What did it take for Mick to make long-time friends?

In Stories

 

It’s unusual: a group of friends in the 1970s decides to form an intentional community, buying up land in the Adelaide Hills to own and work together. 40 years later, it’s still going. We want to know what made this clan choose to share in each other’s lives more closely, and why have they lasted? Mick’s been there from the beginning.


 

After traipsing down a long, sloping driveway cutting through the centre of the Community’s Adelaide Hills property, we meet Mick and his dog at his home on a Thursday afternoon. He’s baking cakes to prepare for his 60th birthday party on Saturday. He offers us a cup of tea and we settle down to talk at his dining table, looking into the shrubbery surrounding the Community dam. Casting his mind back, he sheds some light on how a group of friends came to the decision to strike out on this bold 40-year experiment.

The first ingredient, apparently, was the Church.

Although now largely non-religious, the Community sprang from the networks and friendships formed around the structures and activities of Pilgrim Church, in Adelaide.

Pilgrim Church was really important in terms of creating a sense of community, a bigger sense of belonging to something outside your family.

The Student Christian Movement (SCM), we learn, also played a key role in setting up these linkages—many of Mick’s parents’ generation were linked with each other through the SCM. We’re interested to find that the structures and activities provided by the Church provided this foundation.This informal community of friends didn’t spring out of nowhere.

After Mick dashes out to remove his cake from the oven, we want to know: what turned this community into a Community? Why did they choose to consolidate their links, formalizing them in the form of a structured, intentional Community?

It seems that at the heart of the Community was a shared fascination with one of the great forces of the decade of the 70s. Mick’s talking about Feminism.

Feminism really challenged the Church. The general picture was of a hierarchical, male-dominated establishment.

A vibrant community around Pilgrim became fascinated by the implications of Feminism; what did it mean for the Church? What did it mean for relationships, sexuality, families? Mick tells us that for this group of young thinkers, they became interested in how families could be organized and re-organized.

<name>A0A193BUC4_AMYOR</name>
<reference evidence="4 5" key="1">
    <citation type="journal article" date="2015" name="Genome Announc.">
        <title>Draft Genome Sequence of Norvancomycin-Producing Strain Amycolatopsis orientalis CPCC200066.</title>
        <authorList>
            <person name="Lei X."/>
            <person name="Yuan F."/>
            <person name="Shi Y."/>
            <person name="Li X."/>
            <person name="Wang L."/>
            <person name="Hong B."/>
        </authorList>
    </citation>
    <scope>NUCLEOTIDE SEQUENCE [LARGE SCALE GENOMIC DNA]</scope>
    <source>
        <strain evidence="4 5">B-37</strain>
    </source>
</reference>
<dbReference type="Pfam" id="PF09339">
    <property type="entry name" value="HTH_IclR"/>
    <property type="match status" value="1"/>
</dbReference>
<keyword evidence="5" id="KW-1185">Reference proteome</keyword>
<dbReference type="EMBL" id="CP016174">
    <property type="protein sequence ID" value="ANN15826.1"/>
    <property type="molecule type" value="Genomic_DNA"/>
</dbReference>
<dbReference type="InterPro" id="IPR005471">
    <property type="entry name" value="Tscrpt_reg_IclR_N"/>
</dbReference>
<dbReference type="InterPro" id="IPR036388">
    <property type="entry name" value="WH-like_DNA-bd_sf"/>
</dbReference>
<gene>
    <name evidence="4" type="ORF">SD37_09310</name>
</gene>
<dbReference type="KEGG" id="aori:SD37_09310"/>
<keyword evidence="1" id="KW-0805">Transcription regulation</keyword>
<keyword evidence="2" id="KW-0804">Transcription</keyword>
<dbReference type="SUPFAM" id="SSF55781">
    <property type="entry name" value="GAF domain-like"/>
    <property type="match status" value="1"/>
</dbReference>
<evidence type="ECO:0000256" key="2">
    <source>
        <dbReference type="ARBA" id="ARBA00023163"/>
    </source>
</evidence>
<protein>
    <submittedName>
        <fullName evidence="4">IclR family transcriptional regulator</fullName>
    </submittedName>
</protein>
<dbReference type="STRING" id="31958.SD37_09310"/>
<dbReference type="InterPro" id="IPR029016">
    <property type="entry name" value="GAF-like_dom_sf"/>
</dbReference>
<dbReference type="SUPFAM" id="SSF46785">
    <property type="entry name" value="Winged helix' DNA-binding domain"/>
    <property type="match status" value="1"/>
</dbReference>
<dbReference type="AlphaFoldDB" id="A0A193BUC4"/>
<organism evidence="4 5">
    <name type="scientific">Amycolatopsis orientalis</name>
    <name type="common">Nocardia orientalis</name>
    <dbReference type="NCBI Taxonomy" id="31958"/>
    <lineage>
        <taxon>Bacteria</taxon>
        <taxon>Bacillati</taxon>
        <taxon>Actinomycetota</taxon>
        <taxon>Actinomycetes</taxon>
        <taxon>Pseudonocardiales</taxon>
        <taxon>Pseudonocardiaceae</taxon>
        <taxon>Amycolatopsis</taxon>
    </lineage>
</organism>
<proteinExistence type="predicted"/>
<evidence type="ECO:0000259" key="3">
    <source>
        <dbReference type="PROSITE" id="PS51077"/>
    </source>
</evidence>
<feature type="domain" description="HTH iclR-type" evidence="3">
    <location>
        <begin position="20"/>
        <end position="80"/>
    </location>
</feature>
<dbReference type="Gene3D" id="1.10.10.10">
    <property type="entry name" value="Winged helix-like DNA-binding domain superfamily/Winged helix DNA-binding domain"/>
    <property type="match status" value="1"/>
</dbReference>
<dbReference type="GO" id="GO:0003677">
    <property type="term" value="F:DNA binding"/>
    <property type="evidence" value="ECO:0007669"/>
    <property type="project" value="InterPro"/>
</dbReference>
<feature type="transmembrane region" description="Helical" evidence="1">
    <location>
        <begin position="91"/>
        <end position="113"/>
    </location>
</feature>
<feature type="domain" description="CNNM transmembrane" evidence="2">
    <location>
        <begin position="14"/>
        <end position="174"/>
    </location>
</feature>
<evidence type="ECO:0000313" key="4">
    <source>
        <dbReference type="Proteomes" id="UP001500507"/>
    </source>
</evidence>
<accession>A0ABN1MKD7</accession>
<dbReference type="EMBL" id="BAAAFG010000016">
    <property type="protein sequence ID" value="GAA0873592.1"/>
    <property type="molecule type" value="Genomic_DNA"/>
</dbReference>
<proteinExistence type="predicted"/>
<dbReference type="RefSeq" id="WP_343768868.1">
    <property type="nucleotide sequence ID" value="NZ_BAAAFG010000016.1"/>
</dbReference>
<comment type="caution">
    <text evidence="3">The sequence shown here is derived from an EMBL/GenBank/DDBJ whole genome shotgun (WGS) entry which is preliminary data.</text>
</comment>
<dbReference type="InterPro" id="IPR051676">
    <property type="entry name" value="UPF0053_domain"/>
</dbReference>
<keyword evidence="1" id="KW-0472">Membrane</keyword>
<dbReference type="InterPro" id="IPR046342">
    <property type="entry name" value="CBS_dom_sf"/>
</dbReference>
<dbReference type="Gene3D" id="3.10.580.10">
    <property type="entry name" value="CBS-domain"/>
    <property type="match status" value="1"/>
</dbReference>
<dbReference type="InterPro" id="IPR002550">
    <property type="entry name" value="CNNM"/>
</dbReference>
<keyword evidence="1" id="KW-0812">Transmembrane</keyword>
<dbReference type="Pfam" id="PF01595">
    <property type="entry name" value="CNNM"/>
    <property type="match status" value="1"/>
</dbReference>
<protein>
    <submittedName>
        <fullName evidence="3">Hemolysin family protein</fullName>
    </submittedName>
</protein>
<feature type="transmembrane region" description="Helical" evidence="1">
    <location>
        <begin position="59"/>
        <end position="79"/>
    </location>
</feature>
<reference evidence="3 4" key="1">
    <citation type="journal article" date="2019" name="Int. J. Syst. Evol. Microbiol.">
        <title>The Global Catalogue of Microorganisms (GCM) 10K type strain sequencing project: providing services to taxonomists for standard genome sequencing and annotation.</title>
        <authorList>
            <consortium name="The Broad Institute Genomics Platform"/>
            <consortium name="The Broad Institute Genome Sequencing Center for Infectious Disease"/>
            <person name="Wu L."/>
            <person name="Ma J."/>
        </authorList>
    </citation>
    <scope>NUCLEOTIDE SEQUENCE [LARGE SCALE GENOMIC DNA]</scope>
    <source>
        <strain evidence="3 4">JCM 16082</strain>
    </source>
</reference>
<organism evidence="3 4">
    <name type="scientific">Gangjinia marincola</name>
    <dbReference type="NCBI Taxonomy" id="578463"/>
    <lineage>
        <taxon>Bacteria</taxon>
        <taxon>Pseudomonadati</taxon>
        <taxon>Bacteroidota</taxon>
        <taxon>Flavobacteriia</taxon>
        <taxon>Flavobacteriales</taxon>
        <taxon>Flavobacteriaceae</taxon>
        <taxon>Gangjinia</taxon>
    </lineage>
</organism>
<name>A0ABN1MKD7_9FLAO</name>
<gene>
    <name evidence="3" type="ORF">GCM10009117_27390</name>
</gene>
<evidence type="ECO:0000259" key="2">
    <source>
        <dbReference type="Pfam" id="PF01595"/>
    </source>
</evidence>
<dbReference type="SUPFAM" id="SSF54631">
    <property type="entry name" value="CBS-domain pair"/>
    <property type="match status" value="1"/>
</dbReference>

What we were trying to get away from was that closed unit that was sort of unassailable, almost to the point where the reason domestic violence thrives is a don’t-ask-don’t-tell mentality—you know, you can hear the yelling going on next door, but it’s like, that’s their business. I won’t ask.

The common interest in these questions spawned a number of groups to meet more regularly. Gatherings of people started taking place on Friday nights, at which members of this growing clan of people gathered for discussions and music. Another result of this upheaval in gender roles and expectations, was the formation of Men’s Groups, for men who could find themselves disorientated or uncertain of how to respond to the fervour. These support groups endure today.

So these conversations—this common interest in exploration of new ways of relating to other people—were the genesis of this 40-year project. Next, we’re keen to find out: how has it all lasted? For the group of people that remain part of the Community, what has kept the group together?

As Mick talks, coming up again and again are the songs they’ve sung and written, the busking they did, the instruments people played.

Part of my party is going to be singing, because music had a lot to do with the friendships we’ve all had.

We ask about the role of music. Has it been significant in keeping everyone together? Yes and no, Mick says.

Somehow, the music’s secondary. I think it’s the values that have held together. The fact that we had a musical past is relevant, but that’s not what’s kept the glue. It’s been a common world view.

For Mick, the shared value for greater connectedness, outside the family unit, is key to how the Community sprung up, and the ongoing shared values of its members have kept them together all this time.

One of the songs we used to sing was “I’m looking for some long-time friends”… and it’s sort of interesting to think about that because, at the time… that was a nice sentiment. But now, 40 years later, that’s how it all worked.

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